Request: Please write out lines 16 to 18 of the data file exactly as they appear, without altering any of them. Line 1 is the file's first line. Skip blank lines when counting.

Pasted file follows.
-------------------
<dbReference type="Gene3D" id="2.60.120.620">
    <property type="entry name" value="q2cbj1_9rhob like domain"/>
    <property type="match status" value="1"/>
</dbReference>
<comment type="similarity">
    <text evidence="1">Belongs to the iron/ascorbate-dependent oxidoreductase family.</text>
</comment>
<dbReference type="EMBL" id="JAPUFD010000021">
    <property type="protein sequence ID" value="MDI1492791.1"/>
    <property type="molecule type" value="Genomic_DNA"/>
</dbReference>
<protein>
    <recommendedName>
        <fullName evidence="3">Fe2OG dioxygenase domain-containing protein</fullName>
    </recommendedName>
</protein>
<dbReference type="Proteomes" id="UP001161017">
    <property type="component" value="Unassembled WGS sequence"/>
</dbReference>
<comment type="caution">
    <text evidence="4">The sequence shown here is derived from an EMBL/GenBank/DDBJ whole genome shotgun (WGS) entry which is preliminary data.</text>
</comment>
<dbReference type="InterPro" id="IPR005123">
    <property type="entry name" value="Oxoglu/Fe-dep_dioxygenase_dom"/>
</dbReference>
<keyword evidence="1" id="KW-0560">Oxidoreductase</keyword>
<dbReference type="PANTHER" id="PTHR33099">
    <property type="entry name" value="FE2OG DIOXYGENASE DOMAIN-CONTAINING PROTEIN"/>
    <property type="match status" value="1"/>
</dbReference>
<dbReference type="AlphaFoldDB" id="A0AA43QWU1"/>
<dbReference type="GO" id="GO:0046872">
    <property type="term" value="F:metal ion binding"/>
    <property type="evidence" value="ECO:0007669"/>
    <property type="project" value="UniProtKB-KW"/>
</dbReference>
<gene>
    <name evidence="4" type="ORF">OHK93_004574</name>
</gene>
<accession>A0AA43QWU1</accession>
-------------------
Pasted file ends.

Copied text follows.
</protein>
<dbReference type="Proteomes" id="UP001161017">
    <property type="component" value="Unassembled WGS sequence"/>